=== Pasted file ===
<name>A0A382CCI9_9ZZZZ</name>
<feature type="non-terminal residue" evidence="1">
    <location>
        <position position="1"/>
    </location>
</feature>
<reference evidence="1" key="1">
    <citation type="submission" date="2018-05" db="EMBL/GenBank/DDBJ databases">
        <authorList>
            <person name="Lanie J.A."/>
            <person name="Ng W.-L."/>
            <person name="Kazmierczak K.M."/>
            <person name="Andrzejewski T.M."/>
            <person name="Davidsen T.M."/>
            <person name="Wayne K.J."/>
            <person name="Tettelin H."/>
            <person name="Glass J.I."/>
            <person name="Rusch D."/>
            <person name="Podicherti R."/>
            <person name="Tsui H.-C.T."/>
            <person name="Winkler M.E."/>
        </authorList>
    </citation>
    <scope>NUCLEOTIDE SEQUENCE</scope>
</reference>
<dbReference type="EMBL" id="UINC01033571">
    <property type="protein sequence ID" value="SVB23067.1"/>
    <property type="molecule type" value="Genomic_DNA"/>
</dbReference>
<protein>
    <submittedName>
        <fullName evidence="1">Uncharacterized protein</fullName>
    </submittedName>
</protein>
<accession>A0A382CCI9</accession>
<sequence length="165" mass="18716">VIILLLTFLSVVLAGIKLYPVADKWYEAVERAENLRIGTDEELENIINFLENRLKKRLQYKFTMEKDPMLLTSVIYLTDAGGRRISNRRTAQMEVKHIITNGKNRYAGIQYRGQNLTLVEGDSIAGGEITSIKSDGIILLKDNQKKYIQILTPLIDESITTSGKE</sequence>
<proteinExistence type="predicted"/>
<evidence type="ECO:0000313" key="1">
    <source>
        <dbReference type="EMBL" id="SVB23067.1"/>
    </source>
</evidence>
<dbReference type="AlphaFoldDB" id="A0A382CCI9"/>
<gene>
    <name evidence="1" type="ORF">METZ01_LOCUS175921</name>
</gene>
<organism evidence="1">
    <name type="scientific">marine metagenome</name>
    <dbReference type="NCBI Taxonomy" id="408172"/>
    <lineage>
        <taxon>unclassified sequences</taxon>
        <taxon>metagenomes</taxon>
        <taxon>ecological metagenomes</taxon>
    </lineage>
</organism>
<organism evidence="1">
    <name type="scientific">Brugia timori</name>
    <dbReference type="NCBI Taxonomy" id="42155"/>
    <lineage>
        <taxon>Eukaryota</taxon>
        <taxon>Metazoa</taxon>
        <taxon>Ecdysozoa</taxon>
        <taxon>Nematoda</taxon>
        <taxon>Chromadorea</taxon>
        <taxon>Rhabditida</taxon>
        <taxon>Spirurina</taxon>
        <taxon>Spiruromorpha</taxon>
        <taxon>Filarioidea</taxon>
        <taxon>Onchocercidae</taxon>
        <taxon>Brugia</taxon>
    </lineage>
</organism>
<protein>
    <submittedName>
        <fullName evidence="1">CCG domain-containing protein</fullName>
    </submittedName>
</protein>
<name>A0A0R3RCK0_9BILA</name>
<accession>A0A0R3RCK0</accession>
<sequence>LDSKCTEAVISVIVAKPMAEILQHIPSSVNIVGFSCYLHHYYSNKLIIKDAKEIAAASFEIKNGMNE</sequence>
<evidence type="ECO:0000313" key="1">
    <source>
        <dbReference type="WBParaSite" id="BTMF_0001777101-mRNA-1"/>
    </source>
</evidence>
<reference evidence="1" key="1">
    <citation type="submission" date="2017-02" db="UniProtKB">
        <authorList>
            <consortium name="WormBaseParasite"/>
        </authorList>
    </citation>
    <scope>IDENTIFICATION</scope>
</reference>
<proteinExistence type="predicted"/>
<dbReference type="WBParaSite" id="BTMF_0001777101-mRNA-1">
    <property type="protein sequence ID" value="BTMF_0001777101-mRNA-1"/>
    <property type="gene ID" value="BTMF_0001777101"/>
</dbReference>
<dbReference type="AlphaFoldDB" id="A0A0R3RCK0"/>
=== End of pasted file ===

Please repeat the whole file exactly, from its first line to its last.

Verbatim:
<name>A0A382CCI9_9ZZZZ</name>
<feature type="non-terminal residue" evidence="1">
    <location>
        <position position="1"/>
    </location>
</feature>
<reference evidence="1" key="1">
    <citation type="submission" date="2018-05" db="EMBL/GenBank/DDBJ databases">
        <authorList>
            <person name="Lanie J.A."/>
            <person name="Ng W.-L."/>
            <person name="Kazmierczak K.M."/>
            <person name="Andrzejewski T.M."/>
            <person name="Davidsen T.M."/>
            <person name="Wayne K.J."/>
            <person name="Tettelin H."/>
            <person name="Glass J.I."/>
            <person name="Rusch D."/>
            <person name="Podicherti R."/>
            <person name="Tsui H.-C.T."/>
            <person name="Winkler M.E."/>
        </authorList>
    </citation>
    <scope>NUCLEOTIDE SEQUENCE</scope>
</reference>
<dbReference type="EMBL" id="UINC01033571">
    <property type="protein sequence ID" value="SVB23067.1"/>
    <property type="molecule type" value="Genomic_DNA"/>
</dbReference>
<protein>
    <submittedName>
        <fullName evidence="1">Uncharacterized protein</fullName>
    </submittedName>
</protein>
<accession>A0A382CCI9</accession>
<sequence length="165" mass="18716">VIILLLTFLSVVLAGIKLYPVADKWYEAVERAENLRIGTDEELENIINFLENRLKKRLQYKFTMEKDPMLLTSVIYLTDAGGRRISNRRTAQMEVKHIITNGKNRYAGIQYRGQNLTLVEGDSIAGGEITSIKSDGIILLKDNQKKYIQILTPLIDESITTSGKE</sequence>
<proteinExistence type="predicted"/>
<evidence type="ECO:0000313" key="1">
    <source>
        <dbReference type="EMBL" id="SVB23067.1"/>
    </source>
</evidence>
<dbReference type="AlphaFoldDB" id="A0A382CCI9"/>
<gene>
    <name evidence="1" type="ORF">METZ01_LOCUS175921</name>
</gene>
<organism evidence="1">
    <name type="scientific">marine metagenome</name>
    <dbReference type="NCBI Taxonomy" id="408172"/>
    <lineage>
        <taxon>unclassified sequences</taxon>
        <taxon>metagenomes</taxon>
        <taxon>ecological metagenomes</taxon>
    </lineage>
</organism>
<organism evidence="1">
    <name type="scientific">Brugia timori</name>
    <dbReference type="NCBI Taxonomy" id="42155"/>
    <lineage>
        <taxon>Eukaryota</taxon>
        <taxon>Metazoa</taxon>
        <taxon>Ecdysozoa</taxon>
        <taxon>Nematoda</taxon>
        <taxon>Chromadorea</taxon>
        <taxon>Rhabditida</taxon>
        <taxon>Spirurina</taxon>
        <taxon>Spiruromorpha</taxon>
        <taxon>Filarioidea</taxon>
        <taxon>Onchocercidae</taxon>
        <taxon>Brugia</taxon>
    </lineage>
</organism>
<protein>
    <submittedName>
        <fullName evidence="1">CCG domain-containing protein</fullName>
    </submittedName>
</protein>
<name>A0A0R3RCK0_9BILA</name>
<accession>A0A0R3RCK0</accession>
<sequence>LDSKCTEAVISVIVAKPMAEILQHIPSSVNIVGFSCYLHHYYSNKLIIKDAKEIAAASFEIKNGMNE</sequence>
<evidence type="ECO:0000313" key="1">
    <source>
        <dbReference type="WBParaSite" id="BTMF_0001777101-mRNA-1"/>
    </source>
</evidence>
<reference evidence="1" key="1">
    <citation type="submission" date="2017-02" db="UniProtKB">
        <authorList>
            <consortium name="WormBaseParasite"/>
        </authorList>
    </citation>
    <scope>IDENTIFICATION</scope>
</reference>
<proteinExistence type="predicted"/>
<dbReference type="WBParaSite" id="BTMF_0001777101-mRNA-1">
    <property type="protein sequence ID" value="BTMF_0001777101-mRNA-1"/>
    <property type="gene ID" value="BTMF_0001777101"/>
</dbReference>
<dbReference type="AlphaFoldDB" id="A0A0R3RCK0"/>